Tesla himself felt that his work in Colorado Springs would change the planet. “It was on the 3rd of July — the date I shall never forget — when I obtained the first decisive experimental evidence of a truth of overwhelming importance for the advancement of humanity,” Tesla wrote in his journal.

      In short, as lightning got farther away, the pulses being picked up by Tesla’s equipment didn’t fade. Tesla felt he had discovered evidence that the Earth itself contained “stationary waves” that could serve as a good conduit for electromagnetic energy, opening the possibility of worldwide, instantaneous communication and global transmission of power through the Earth’s crust.

      Many modern physicists don’t buy this notion, but perhaps the man in the VW bus was contemplating the implications of that: free power for the masses, anywhere on the planet, without messy power lines cluttering up the streetscape.

  3. Big Swede

    As a high schooler I played football against Arapahoe, Columbine had yet to be built.

    Reading your last statement about risk jolted my memory concerning these two school shootings. At Columbine the police arrived at the school almost immediately after the first shots were fired. Unfortunately protocol or “rules of engagement” prevented a swift response and many more students died while officers discussed tactics.

    At Arapahoe the opposite reaction.

    “The rampage might have resulted in many more casualties had it not been for the quick response of a deputy sheriff who was working as a school resource officer at the school, Robinson said.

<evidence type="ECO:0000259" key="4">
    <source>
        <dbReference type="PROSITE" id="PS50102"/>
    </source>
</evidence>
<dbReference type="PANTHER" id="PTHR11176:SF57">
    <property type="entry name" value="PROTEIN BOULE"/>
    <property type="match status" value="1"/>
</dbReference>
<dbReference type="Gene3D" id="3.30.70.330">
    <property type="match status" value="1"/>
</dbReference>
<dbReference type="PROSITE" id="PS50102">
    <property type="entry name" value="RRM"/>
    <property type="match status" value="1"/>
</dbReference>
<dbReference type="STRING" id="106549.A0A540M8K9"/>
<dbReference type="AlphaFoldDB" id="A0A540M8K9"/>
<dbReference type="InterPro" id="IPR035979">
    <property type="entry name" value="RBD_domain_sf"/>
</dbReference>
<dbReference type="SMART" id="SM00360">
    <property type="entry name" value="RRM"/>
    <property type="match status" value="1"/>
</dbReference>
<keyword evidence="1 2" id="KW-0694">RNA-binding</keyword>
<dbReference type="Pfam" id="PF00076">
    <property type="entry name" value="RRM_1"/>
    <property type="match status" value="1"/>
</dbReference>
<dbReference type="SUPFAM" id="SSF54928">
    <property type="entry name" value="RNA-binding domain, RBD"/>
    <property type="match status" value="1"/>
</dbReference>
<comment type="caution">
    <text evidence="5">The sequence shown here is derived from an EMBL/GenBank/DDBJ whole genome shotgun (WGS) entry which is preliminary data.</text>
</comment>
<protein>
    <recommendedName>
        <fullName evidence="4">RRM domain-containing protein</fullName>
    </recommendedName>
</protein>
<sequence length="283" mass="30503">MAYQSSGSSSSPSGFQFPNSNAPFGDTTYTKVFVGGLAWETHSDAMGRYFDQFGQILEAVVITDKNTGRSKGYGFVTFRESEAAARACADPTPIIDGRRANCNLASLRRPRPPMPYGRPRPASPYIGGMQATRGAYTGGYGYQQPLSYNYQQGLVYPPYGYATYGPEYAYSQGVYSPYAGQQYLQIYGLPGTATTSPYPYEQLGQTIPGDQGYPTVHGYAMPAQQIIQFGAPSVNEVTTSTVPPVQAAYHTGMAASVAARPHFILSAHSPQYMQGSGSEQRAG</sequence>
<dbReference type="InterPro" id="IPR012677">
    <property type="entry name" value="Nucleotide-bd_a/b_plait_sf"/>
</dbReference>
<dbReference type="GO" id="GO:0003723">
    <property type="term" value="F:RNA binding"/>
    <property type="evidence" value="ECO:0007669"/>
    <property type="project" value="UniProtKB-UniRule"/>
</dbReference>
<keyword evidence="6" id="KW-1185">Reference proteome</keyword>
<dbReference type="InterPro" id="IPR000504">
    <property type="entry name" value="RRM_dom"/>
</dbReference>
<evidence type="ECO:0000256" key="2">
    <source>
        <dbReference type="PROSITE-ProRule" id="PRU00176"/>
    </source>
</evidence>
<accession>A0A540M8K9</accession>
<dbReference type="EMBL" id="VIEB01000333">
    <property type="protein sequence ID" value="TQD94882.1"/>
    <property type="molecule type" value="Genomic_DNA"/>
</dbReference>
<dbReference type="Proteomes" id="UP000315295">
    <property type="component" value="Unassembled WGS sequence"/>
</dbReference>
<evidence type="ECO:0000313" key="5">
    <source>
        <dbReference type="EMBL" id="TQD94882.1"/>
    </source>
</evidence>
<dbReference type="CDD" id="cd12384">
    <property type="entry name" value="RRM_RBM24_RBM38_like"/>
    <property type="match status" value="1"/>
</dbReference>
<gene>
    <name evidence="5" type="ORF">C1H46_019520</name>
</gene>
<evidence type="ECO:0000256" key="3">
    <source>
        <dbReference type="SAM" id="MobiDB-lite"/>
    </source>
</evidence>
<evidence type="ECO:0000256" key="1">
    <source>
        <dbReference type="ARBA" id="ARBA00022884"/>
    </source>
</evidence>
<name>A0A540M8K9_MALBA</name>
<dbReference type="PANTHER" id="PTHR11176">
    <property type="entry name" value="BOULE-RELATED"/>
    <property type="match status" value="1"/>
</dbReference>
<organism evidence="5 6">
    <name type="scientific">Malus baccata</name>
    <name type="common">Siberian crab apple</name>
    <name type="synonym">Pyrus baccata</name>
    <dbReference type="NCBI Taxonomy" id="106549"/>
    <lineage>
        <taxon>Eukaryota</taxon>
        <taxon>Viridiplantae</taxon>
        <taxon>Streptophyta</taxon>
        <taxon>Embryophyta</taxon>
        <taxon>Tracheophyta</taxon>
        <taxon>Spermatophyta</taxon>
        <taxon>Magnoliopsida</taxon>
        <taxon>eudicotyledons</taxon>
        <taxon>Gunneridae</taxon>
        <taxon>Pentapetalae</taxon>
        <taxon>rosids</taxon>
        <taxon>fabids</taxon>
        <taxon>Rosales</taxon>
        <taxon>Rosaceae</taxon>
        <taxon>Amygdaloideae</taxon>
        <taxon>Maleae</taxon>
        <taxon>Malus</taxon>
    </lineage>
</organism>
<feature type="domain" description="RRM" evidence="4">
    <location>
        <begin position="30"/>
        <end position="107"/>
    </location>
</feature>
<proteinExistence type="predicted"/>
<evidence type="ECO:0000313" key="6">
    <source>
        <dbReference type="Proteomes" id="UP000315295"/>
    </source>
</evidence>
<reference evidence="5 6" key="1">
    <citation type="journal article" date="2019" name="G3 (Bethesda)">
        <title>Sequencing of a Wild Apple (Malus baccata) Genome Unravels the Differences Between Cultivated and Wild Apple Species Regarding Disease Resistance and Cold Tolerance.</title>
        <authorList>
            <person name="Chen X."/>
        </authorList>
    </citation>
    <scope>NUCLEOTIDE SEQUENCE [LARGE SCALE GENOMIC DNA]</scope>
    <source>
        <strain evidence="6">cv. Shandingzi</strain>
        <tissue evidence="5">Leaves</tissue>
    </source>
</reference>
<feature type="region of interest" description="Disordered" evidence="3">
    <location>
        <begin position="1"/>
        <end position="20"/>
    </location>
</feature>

Once he learned of the threat, he ran – accompanied by an unarmed school security officer and two administrators – from the cafeteria to the library, Robinson said. “It’s a fairly long hallway, but the deputy sheriff got there very quickly.”
    The deputy was yelling for people to get down and identified himself as a county deputy sheriff, Robinson said. “We know for a fact that the shooter knew that the deputy was in the immediate area and, while the deputy was containing the shooter, the shooter took his own life.”

    He praised the deputy’s response as “a critical element to the shooter’s decision” to kill himself, and lauded his response to hearing gunshots. “He went to the thunder,” he said. “He heard the noise of gunshot and, when many would run away from it, he ran toward it to make other people safe.”

    I not sure if that deputy or the other unarmed men were followers of Dobson, some cult, the Tea Party, or pro military but their quick reaction definitely saved lives.

  4. Billings Dad

    It’s not just Colorado Lizard. It’s everywhere that human life means little or nothing to someone. Many years ago in Lewistown, a 14-year-old took his fathers .41 magnum pistol to school to kill the French teacher who was flunking him, and he ended up killing a substitute teacher and wounding the principal. It had nothing to do with the location, he was a kid who didn’t think anybody cared about him, and therefore didn’t care about anybody else. He blamed the shooting on Stephen Kings book ‘Rage’.

    • They can never blame there parents or themselves. How come teen mothers aren’t blaming TV, books, or movies for their pregnancies?

      “I had to get knocked-up, dad, Murphy Brown did it!”

      Maybe I’m a little biased because I write violent books, but chances are it was a lot more factors that he wasn’t even aware of. Why not have guidance counselors get trained for mental health? They don’t seem to do much else.

    • lizard19

      I remember reading Stephen King’s Rage, it’s pretty creepy, considering what school violence has become. I also think Running Man will prove prescient. The Long Walk is also a possibility.

      he felt it coming.

  5. Amy

    Now that was just dumb and misleading.

  6. Great read!

  7. Manitou springs

    ….Manitou means “Great Spirit” and the energy here is beautiful and palpable.

    That ravine you went up was Williams Canyon which is the old entrance to cave of the winds.